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VAT: Brexit warning for quality of export documents

Disguising the value and quantity of luxury goods on export documents cost an import and export business £152,181 VAT, as there was insufficient proof for zero-rating. 

13th Feb 2020
Independent VAT Consultant
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A&S Import and Export Trading Ltd (TC7520) has a customer base consisting of Chinese individuals who are keen to buy cosmetics, skincare products, luxury handbags and iPhones from UK suppliers.

They can buy these goods in China, but they fear the locally available items are counterfeits, so they would rather buy from the UK with the confidence that the goods are genuine articles.

VAT problem

The company registered for VAT on 1 May 2014 and its problems started when HMRC checked the January 2017 VAT return which showed a repayment for £48,474. 

The refund situation was caused by zero-rated exports of goods to China, with input tax claimed when they were purchased by A&S from UK suppliers. But HMRC was not satisfied with the export evidence produced by the company, which must clearly show that the goods have left the UK and arrived in China. 

The company director Mr Chen admitted that the paperwork “incorrectly described and undervalued the goods on the export shipping documents”. He said this was because the Chinese authorities required purchases of goods from overseas suppliers to be below a certain value. Also, the CN23 export form had misleading descriptions in order “to reduce the possibility of theft in transit.” 

HMRC raised a VAT assessment for £152,181 covering the periods July 2015 to January 2017.

The law

The problem for the company is that VAT Notice 703, para 6.5 has the force of law (VATA 1994 s30(6)). This requires that goods and quantities must be clearly identifiable on commercial documentation linked to exports as a condition of zero-rating: “Vague descriptions of goods, quantities or values are not acceptable.” The company could not “link any of the export documents with specific goods” and its appeal was dismissed by the court. 

Brexit warning

There is no doubt that A&S were exporting high-quality goods to customers based in China, and the FTT judge described the director as “an honest witness”. However, their paperwork had been adapted to ensure their successful passage of the high value goods into China, and this adaptation created a big VAT problem, plus a costly assessment for the taxpayer.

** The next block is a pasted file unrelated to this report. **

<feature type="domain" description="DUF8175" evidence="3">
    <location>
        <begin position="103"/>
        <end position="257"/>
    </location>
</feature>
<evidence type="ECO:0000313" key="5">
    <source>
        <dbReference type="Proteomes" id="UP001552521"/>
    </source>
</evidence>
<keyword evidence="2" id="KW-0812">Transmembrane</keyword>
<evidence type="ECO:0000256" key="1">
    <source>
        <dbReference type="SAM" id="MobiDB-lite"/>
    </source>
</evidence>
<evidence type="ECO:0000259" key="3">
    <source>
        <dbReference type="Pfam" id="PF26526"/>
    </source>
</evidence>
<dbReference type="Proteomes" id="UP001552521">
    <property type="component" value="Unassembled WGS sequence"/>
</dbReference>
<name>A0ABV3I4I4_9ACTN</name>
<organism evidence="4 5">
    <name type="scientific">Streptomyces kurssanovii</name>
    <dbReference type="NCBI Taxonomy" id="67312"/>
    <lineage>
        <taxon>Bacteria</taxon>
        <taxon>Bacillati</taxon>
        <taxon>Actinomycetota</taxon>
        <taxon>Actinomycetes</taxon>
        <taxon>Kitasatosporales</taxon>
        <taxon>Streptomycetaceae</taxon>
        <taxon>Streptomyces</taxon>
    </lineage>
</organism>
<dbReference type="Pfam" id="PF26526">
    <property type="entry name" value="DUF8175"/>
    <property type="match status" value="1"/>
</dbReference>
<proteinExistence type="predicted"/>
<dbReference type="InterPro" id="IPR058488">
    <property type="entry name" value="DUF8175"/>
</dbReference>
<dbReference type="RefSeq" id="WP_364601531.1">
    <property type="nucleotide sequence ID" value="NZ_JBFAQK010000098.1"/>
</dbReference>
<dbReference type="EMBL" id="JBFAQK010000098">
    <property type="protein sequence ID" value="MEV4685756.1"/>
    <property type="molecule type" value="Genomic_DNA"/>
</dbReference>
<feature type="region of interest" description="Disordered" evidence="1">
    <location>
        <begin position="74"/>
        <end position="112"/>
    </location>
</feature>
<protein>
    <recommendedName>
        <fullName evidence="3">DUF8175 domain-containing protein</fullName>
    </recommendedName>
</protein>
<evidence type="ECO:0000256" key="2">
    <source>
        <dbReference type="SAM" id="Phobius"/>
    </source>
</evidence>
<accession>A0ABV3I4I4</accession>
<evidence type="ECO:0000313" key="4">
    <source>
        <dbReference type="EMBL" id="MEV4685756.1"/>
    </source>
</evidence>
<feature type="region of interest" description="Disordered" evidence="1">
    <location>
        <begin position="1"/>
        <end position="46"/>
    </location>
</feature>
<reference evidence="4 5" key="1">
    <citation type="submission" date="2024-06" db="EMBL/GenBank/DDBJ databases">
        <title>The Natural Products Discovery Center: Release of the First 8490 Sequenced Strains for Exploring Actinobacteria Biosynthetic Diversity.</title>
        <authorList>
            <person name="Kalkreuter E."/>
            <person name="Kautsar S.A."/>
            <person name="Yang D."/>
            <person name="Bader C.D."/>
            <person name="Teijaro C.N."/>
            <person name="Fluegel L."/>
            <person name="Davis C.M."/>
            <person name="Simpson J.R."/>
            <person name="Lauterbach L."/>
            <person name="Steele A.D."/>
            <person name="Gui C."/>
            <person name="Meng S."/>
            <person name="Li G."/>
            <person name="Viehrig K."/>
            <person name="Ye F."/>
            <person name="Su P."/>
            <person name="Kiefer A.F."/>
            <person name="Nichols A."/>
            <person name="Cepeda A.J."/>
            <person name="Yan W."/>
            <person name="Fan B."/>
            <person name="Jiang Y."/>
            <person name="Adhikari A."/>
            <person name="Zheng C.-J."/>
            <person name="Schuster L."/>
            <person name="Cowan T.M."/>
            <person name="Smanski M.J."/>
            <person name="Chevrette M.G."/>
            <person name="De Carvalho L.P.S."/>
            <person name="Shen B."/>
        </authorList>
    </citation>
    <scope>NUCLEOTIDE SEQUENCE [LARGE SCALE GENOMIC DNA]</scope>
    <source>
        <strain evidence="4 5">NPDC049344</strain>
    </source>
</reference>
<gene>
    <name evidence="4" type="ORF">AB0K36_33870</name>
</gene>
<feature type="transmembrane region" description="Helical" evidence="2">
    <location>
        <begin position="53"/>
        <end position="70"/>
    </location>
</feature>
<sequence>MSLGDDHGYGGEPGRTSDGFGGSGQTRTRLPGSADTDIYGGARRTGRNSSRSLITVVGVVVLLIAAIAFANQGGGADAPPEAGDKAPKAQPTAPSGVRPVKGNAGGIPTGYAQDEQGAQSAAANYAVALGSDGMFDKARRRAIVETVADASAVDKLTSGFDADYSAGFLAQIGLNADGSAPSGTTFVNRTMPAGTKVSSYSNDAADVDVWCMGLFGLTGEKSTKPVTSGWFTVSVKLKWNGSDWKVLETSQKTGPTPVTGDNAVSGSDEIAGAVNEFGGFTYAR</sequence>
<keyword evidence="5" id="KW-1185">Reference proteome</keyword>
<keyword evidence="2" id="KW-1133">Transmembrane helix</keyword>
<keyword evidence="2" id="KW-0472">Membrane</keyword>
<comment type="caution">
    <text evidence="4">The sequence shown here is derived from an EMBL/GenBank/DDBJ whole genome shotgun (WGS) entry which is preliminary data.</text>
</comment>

As the Brexit transition period ends on 31 December 2020, we can assume that goods exported to individuals in EU countries (B2C) will become zero-rated, and liable to import duties on arrival in the EU country. This means the export evidence issue will become important for all EU sales as well as other worldwide sales. Now is a good time to reflect on this potential challenge.  

Three tips: 

The A&S case serves as a timely reminder that HMRC has considerable powers when it comes to the zero-rating of exports. Here are three tips to consider:

Review the evidence 

Zero-rating needs to be underpinned by a combination of official and commercial evidence (eg authenticated sea-waybills or air-waybills, bills of lading, certificates of shipment) plus supplementary evidence such as details of the customer order and subsequent payment. It is essential that this important paperwork is properly retained by exporters to support zero-rating. The evidence will consist of a bundle of documents in most cases (VAT Notice 703, section 6).

Consider timing of the evidence

An exporter has three months from the time of export to acquire the necessary evidence to support zero-rating. If this time deadline is not met, the sale should be treated as a UK supply of goods, ie subject to 20% VAT in most cases. It can be treated as zero-rated if the evidence is subsequently received in the future (VAT Notice 703, paras 3.5 and 11.3)

Can specific goods be identified?

The crux of the A&S case was that the company clearly exported goods to China which qualified for zero-rating, but it could not link any of the export documents it held to specific goods. The reasons for the paperwork deficiencies were linked to other commercial factors but these issues were not accepted by HMRC. The evidence needs to be a very high standard! 

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By flightdeck
13th Feb 2020 10:51

Ummm... right

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